After he met with Gadhafi, Nye wrote an op-ed for The New Republic that contained both praise and criticism of the dictator.
Several other program participants, including Fukuyama and Harvard's Michael Porter, did not reply to inquiries.
Some of the visitors who met with Gadhafi later briefed American officials, according to Monitor's memo, including "senior officials in the White House" and "senior government officials" at the State Department and the Department of Defense.
The Monitor Group claimed that after they sponsored two trips to the country by former Assistant Secretary of Defense Richard Perle, "he briefed Vice President Dick Cheney on his visits to Libya."
Cheney did not reply to an inquiry, but Perle told CNN he did not "brief" Cheney on Libya and that it was mistaken to suggest he had done any lobbying for Libya.
Still, the possibility that paid visitors later briefed government officials has Paul Blumenthal at The Sunlight Foundation, a watchdog group that has reported on the subject, saying the firm should have registered as lobbyists for a foreign country.
"They really wanted these intellectuals to be able to influence policy on Libya," says Blumenthal, to talk to "people in the State Department and the Defense Department, and really convey the sense that Libya was this great new open place."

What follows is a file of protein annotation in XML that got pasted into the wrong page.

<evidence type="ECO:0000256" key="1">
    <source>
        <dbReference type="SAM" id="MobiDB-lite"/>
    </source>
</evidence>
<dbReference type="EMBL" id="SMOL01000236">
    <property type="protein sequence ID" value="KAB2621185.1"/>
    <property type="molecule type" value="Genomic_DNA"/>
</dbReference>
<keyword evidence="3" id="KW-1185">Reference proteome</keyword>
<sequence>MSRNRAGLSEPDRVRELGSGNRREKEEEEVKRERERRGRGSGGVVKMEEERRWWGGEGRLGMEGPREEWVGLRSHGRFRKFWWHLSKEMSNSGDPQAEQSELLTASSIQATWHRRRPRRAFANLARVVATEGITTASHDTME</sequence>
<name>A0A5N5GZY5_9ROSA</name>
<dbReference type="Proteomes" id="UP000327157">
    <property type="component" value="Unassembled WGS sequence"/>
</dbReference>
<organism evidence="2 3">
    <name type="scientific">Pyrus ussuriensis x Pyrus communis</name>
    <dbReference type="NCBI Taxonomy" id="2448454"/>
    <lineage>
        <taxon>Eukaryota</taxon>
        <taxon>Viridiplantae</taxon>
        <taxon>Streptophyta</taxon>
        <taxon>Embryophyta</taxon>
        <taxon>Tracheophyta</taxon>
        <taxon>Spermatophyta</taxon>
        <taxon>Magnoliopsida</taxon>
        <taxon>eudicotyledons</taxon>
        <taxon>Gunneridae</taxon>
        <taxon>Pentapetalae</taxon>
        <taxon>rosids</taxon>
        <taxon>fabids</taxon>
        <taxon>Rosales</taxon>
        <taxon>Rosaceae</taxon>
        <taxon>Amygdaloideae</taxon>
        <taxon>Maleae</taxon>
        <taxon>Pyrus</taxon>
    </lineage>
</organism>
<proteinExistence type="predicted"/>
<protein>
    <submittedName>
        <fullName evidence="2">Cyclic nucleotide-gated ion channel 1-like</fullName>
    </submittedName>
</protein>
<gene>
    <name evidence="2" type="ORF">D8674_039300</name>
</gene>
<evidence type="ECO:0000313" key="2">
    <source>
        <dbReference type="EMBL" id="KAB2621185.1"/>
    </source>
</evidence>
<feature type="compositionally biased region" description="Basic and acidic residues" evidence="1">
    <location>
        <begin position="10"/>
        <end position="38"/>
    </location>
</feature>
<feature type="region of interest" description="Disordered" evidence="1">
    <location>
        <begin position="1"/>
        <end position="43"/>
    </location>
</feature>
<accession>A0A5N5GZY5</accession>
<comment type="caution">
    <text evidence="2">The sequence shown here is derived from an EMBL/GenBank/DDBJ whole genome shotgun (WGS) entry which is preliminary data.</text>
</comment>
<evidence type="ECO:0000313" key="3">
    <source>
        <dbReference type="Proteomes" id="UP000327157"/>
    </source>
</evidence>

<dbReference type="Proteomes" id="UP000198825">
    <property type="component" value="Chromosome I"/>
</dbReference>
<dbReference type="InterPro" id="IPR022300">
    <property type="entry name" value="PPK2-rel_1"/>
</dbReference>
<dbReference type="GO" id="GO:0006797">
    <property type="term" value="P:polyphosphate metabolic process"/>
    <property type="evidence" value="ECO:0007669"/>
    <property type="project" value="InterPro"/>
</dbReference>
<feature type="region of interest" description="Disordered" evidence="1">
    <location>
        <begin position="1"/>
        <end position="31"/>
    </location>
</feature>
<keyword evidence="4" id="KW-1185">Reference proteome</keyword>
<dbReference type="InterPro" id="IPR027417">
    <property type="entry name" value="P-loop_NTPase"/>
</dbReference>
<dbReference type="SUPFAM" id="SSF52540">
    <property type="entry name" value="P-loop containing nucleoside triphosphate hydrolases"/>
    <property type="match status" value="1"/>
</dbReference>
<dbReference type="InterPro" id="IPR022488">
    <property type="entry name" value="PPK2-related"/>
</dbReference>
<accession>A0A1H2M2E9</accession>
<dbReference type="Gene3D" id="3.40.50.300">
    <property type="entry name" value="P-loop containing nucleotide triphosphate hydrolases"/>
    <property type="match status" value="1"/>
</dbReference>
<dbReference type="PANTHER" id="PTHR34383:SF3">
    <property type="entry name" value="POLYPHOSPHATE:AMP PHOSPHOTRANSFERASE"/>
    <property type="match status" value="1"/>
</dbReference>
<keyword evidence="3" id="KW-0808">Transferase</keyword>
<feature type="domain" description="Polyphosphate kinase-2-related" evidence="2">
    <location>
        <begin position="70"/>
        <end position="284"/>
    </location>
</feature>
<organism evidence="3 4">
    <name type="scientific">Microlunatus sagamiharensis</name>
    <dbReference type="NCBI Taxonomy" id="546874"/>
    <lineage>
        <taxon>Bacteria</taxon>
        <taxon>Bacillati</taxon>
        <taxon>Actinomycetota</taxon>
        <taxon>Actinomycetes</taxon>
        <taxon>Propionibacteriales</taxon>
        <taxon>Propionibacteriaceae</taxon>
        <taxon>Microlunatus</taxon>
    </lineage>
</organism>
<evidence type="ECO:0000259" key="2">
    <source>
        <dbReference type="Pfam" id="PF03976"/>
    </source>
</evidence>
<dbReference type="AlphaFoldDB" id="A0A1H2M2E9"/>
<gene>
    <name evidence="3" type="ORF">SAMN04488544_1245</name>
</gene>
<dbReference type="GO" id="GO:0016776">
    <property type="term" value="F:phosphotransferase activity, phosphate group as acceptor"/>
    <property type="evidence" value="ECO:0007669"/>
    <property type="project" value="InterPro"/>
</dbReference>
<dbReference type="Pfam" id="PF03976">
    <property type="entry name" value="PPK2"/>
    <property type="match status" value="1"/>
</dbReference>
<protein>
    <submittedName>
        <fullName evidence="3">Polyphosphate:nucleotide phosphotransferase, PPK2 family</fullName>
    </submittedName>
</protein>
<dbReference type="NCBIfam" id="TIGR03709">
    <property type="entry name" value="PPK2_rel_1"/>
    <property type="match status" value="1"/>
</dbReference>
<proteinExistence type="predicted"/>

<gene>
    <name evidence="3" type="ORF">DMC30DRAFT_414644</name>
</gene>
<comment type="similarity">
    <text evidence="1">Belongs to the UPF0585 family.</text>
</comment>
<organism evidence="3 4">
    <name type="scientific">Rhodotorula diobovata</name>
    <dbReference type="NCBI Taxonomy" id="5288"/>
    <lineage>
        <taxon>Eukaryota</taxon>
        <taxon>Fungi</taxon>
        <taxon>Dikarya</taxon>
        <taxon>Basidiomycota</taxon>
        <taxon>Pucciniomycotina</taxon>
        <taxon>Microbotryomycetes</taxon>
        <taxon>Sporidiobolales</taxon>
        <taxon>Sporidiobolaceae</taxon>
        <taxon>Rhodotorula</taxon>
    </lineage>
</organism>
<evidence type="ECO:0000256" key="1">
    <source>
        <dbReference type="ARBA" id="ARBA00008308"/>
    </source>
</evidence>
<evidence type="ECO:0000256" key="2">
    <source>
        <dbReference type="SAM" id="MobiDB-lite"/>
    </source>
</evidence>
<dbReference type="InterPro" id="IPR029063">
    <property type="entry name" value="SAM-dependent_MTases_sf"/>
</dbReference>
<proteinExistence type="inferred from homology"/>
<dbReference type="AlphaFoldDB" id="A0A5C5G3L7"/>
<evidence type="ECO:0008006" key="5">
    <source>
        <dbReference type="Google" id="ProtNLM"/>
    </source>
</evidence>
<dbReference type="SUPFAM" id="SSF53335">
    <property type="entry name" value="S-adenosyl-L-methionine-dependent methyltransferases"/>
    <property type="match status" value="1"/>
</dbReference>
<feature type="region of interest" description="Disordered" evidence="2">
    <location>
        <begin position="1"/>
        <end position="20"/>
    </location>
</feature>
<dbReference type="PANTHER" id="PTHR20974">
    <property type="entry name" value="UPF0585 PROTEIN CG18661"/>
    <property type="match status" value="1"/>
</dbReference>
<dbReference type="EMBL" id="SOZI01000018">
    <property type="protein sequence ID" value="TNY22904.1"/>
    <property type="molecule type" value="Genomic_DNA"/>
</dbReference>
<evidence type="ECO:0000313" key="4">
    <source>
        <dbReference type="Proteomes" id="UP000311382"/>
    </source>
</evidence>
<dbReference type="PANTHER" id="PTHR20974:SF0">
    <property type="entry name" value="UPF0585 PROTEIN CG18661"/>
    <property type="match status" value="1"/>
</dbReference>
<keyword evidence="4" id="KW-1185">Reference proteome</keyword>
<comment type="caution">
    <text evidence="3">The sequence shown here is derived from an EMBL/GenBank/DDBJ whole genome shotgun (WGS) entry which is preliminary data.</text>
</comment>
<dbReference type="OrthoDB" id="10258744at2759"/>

The Monitor Group has received an inquiry about their work from the Justice Department, according to Kelly.
Monitor also offered, in a letter to Gadhafi's intelligence chief, a 22-page proposal for a book about Gadhafi, to be produced for $2.9 million in fees and expenses. The book would cover Gadhafi's "ideas on democracy," the outline said, "so that the West gains a more accurate and balanced understanding of his actions and ideas."
The book project never reached fruition, and Monitor said in a statement the proposal was "a poor decision" that the firm seriously regrets.
But overall, said Kelly, Monitor stands by its main body of work. "We were working in a very different period, a period of promise, and we are heartbroken that that period clearly has ended."
Monitor wasn't the only U.S. firm that Gadhafi's regime engaged. In 2008, as Monitor's work was coming to a close, Libya retained a more traditional lobbying firm, The Livingston Group, led by former U.S. Rep. Bob Livingston, R-Louisiana.
The firm lobbied State Department officials and members of Congress for Libya in 2008 and 2009, introducing Libya's U.S. ambassador to dozens of members of Congress. Libya initially paid the firm $200,000 a month, but after a year, the billings had dwindled to just $30,000 a month.
Livingston declined an interview with CNN, but he told CNN affiliate WVUE that he ended the contract shortly after Gadhafi gave a hero's welcome to Lockerbie conspirator Abdelbeset al Megrahi upon his release from prison in Scotland. "That was just a bridge too far, and we had to fire the client," he said.
And before Livingston and Monitor, starting in 2004, Gadhafi's government engaged lobbyist Randa Fahmy Hudome during its effort to get Libya accepted in the international community and taken off the State Department's list of nations who sponsor terrorism. Libya paid her firm more than $3 million over the course of three years, she said.
"It certainly was not about money," Hudome said. "It was about national security principles at the time."